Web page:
19447Bounds on the (2*N)th Prime
- Jun 23, 2008Thanks David for further explanation of your reasoning and Andrey
Kulsha's graphic. I've done a lot of calculating and believe everything
strongly suggests that the following statement may be true.
Let P represent the Nth prime and Q represent the (2*N)th prime.
Let K represent a rational number between the integers 1 and 2.
Then the equation (Q-2*P)=K*N always has a least one solution. The
maximum number of solutions possible is when K=3/2.
For those in the group that may be interested, here is David's reason for
believing that the equation (4*P+3*N)=2*(the (2*N)th prime), which is
equivalent to (Q-2*P)=K*N with K=(3/2), has a limited number of
solutions. (David calculated 92)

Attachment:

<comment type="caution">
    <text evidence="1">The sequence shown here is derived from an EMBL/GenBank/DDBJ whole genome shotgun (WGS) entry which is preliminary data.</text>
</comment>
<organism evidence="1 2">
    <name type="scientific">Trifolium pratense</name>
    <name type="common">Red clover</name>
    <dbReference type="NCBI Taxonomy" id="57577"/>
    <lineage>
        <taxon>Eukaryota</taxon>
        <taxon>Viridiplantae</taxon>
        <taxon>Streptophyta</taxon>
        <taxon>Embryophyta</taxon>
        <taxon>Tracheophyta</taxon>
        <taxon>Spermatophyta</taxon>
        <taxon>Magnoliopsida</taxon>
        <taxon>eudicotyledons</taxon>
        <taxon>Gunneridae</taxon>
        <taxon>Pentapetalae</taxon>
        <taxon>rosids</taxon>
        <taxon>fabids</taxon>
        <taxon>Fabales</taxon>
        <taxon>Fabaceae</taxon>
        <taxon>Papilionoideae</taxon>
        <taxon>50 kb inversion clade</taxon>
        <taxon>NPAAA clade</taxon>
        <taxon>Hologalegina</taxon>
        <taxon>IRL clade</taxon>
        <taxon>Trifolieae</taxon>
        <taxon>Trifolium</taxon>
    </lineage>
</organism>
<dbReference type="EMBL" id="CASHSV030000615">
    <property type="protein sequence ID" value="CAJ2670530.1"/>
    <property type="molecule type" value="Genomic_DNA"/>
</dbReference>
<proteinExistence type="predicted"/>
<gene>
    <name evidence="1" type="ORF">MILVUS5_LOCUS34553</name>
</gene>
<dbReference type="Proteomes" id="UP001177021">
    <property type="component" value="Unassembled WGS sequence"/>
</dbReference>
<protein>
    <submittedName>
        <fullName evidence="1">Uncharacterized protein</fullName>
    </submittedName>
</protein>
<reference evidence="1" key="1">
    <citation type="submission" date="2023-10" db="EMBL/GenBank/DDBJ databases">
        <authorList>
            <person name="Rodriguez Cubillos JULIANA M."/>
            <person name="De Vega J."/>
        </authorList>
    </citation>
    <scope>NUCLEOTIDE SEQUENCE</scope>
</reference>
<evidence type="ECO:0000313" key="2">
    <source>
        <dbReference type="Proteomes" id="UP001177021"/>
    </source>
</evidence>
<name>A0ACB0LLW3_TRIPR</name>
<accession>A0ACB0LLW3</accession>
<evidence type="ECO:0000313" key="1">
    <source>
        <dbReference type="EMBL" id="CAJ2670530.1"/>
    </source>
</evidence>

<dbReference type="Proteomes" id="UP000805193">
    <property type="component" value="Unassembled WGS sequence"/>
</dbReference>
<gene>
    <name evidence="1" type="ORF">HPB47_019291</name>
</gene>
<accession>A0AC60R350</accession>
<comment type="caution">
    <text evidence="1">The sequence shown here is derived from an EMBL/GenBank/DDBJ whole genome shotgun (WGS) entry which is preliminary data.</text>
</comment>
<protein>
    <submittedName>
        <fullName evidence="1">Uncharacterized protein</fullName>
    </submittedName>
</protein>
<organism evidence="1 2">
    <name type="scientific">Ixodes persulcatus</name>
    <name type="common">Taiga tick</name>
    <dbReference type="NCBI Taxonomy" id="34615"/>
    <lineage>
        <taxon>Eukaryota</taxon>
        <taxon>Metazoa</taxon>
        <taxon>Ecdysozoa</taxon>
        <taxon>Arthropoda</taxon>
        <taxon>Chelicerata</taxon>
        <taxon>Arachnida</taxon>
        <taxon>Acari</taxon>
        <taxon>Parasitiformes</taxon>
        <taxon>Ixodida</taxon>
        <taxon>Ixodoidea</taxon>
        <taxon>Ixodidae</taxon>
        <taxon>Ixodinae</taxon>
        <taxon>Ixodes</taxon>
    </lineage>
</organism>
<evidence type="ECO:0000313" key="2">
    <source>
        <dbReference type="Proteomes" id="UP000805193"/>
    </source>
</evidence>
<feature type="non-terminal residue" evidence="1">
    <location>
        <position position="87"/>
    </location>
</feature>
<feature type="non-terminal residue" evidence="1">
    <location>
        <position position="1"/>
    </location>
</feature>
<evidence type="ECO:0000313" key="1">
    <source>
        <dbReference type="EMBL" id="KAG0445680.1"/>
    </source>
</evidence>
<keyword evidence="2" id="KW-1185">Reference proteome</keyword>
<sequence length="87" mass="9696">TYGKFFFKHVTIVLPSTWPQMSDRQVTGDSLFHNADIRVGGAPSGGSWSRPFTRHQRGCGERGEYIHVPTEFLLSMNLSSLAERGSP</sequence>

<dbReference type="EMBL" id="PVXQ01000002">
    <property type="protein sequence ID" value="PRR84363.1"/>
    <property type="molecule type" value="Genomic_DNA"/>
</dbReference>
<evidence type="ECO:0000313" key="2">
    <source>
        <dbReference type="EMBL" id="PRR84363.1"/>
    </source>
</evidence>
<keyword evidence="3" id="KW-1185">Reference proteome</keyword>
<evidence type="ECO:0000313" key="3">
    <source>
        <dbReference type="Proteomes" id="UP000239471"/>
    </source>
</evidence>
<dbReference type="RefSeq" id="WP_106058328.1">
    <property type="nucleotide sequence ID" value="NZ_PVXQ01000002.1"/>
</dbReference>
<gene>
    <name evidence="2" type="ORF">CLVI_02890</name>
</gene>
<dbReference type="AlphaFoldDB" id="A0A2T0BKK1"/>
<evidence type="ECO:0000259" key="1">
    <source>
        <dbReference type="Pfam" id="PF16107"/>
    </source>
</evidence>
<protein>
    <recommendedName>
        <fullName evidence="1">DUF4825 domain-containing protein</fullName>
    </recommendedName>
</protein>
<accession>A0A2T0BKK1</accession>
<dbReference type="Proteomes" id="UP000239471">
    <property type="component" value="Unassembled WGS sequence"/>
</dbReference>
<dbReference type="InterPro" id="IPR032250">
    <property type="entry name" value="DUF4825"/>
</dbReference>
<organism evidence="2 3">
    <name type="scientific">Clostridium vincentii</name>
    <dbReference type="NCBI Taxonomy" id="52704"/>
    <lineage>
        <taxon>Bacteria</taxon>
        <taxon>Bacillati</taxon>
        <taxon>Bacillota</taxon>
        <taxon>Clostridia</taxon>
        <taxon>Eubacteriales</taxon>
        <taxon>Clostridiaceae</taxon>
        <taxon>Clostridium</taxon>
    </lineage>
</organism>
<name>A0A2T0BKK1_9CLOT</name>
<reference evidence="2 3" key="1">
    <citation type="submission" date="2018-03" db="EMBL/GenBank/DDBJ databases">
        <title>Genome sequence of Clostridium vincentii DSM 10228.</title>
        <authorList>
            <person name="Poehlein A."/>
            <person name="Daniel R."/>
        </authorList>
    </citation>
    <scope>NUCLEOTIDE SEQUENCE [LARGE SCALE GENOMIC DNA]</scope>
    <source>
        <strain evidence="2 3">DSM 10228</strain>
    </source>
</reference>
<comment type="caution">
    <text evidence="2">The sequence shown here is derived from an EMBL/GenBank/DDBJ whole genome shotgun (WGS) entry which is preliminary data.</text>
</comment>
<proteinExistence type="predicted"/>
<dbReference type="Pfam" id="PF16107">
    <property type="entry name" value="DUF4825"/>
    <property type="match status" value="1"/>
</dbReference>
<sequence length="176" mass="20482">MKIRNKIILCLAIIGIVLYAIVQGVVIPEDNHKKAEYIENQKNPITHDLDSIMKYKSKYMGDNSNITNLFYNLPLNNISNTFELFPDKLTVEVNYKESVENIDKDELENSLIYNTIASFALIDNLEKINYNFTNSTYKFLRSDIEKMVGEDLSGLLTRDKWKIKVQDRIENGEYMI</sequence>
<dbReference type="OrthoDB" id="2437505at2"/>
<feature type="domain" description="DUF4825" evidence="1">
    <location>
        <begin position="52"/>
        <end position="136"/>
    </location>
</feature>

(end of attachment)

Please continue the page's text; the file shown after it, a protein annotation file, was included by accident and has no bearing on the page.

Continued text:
> 1) First, I worked out the second term in the asymptoticThanks folks. Anyone care to comment?
> expansion of
> R(n) = (2*prime(2*n) - 4*prime(n))/n
> as here:
> R(n) ~ 4*log(2)*(1 + 1/log(n))
> 2) Then I proved, by explicit computation,
> that there is no solution to R(n)=3
> with 1500000 > n > 352314 (file attached)
> 3) In the course of this proof, I saw, by outputting
> [n, R(n), 4*log(2)*(1+1/log(n))]
> at intervals of 10,000
> that the actual value, R(n), oscillates only modestly
> about the asymptote 4*log(2)*(1+1/log(n))
> so I believe that I have cause to believe
> (yet cannot prove) that n=352314 is the last solution with
> PS: Feel free to share this, if you might like to...
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